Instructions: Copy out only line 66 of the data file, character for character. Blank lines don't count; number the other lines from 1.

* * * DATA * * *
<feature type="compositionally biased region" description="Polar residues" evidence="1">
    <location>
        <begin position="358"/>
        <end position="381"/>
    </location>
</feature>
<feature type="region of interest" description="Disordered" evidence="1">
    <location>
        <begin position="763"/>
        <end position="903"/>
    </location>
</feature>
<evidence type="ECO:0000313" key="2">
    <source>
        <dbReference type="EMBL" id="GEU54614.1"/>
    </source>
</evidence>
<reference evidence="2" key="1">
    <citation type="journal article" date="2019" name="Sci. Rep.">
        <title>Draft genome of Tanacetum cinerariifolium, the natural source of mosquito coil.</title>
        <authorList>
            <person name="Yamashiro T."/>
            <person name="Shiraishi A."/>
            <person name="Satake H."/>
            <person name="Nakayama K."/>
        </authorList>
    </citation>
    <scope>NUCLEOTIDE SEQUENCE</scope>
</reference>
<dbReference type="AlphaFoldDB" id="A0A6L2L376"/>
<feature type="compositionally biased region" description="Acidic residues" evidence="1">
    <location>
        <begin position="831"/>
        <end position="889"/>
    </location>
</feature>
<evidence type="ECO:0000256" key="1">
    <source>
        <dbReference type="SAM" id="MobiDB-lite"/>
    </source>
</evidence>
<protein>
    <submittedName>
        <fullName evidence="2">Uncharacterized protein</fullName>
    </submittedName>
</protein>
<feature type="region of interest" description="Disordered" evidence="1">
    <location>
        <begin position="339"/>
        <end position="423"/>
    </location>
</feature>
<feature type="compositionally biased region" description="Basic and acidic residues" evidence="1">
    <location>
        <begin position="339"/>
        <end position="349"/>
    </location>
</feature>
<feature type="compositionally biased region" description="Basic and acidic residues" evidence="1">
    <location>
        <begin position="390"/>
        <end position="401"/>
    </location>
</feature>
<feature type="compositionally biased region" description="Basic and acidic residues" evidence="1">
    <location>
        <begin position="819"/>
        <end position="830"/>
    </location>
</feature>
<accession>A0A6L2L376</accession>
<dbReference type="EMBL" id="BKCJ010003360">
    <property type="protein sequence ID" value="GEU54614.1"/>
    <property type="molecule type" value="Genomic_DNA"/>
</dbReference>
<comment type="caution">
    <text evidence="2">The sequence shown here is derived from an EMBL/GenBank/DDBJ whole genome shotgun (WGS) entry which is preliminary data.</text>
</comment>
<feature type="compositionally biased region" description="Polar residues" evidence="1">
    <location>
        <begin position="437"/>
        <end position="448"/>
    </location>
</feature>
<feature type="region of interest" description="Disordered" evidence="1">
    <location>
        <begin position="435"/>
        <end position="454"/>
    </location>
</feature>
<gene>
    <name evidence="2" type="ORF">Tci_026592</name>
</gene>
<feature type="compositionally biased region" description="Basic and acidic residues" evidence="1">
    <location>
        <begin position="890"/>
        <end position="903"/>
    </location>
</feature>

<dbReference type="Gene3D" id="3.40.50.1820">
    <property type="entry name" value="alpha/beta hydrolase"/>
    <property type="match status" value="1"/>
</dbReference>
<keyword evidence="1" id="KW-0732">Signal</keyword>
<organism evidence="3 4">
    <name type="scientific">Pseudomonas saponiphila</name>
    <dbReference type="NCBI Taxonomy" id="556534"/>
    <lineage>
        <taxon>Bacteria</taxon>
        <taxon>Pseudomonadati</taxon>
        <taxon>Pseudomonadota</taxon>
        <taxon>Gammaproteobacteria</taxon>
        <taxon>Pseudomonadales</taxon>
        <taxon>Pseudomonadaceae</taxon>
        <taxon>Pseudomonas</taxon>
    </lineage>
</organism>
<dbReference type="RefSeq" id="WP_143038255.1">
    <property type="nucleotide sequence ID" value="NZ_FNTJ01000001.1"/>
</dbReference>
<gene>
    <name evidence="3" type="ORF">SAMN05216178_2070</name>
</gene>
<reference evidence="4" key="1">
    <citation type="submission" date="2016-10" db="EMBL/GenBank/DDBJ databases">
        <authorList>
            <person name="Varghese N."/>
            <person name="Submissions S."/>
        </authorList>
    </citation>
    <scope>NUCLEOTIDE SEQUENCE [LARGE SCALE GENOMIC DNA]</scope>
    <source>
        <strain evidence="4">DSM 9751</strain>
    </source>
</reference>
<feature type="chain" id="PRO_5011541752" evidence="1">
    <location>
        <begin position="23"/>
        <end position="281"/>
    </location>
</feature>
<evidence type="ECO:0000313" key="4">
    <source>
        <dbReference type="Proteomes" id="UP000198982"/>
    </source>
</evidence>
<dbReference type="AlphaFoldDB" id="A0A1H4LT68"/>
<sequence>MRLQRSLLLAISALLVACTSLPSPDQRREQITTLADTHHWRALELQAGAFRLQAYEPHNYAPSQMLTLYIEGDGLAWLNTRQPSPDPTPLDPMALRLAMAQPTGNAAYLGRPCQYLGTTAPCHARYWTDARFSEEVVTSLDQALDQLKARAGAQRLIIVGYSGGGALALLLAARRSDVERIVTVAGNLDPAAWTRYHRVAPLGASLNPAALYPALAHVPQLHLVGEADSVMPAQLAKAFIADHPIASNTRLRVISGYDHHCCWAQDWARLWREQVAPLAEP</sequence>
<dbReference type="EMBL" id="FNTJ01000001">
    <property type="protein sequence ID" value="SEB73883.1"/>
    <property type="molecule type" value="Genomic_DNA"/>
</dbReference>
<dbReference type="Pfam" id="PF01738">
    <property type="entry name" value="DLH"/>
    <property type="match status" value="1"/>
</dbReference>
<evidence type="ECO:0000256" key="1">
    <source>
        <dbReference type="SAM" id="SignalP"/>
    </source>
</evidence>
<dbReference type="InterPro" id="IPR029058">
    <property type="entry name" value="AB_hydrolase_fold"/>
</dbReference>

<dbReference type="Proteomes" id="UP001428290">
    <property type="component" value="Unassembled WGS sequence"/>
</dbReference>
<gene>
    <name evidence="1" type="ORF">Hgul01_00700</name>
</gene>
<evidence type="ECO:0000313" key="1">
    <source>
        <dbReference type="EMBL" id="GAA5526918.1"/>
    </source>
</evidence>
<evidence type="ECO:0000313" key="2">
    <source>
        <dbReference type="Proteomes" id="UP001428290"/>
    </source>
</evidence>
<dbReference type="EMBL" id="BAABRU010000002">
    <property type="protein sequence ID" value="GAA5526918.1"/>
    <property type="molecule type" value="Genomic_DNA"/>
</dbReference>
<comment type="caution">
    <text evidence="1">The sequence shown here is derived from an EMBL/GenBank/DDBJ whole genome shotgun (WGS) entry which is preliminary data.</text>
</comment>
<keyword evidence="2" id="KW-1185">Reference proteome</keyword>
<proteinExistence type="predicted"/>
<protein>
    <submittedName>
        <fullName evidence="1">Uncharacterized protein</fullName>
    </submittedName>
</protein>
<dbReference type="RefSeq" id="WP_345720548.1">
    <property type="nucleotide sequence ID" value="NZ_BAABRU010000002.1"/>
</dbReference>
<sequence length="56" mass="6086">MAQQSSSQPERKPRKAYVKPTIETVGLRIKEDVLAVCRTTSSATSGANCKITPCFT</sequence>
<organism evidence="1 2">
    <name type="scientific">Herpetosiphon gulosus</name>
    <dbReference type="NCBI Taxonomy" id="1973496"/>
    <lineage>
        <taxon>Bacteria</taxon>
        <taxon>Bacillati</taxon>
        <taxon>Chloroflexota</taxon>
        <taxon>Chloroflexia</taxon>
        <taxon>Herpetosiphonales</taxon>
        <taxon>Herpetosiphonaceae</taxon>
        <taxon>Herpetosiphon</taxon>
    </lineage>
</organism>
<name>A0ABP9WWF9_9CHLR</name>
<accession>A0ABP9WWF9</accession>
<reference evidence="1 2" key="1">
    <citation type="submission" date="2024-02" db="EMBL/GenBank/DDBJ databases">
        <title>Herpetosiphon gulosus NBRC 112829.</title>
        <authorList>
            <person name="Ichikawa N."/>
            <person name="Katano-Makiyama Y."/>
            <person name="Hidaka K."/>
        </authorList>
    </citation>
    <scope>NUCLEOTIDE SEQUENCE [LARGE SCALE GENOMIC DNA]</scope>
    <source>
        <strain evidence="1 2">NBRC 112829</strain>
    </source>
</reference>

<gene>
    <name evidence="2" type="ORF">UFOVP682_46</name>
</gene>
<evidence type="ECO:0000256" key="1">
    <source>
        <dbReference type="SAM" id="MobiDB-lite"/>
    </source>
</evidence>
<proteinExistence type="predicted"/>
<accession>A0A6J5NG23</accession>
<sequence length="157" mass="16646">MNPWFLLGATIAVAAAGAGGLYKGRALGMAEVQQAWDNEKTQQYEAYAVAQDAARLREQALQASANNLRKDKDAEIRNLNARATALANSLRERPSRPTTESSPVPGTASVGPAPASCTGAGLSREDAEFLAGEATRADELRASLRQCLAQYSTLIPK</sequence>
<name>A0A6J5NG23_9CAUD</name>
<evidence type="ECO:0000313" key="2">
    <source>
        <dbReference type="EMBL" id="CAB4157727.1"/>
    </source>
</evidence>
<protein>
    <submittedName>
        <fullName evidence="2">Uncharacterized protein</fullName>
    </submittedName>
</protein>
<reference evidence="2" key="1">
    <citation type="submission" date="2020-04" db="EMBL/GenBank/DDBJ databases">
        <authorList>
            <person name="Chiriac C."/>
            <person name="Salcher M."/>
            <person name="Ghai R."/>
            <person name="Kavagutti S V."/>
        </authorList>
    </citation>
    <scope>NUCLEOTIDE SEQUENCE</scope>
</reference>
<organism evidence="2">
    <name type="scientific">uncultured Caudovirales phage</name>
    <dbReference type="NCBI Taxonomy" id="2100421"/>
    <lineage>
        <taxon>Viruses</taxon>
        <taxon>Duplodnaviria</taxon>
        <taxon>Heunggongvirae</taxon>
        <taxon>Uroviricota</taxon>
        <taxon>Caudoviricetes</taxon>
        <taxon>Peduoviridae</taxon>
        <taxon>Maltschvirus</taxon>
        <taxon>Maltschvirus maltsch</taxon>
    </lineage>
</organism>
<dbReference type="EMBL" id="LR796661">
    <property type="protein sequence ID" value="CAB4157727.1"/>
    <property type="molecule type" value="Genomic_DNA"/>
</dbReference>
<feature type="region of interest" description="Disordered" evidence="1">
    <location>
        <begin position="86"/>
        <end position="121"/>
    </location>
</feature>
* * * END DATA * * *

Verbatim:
    <location>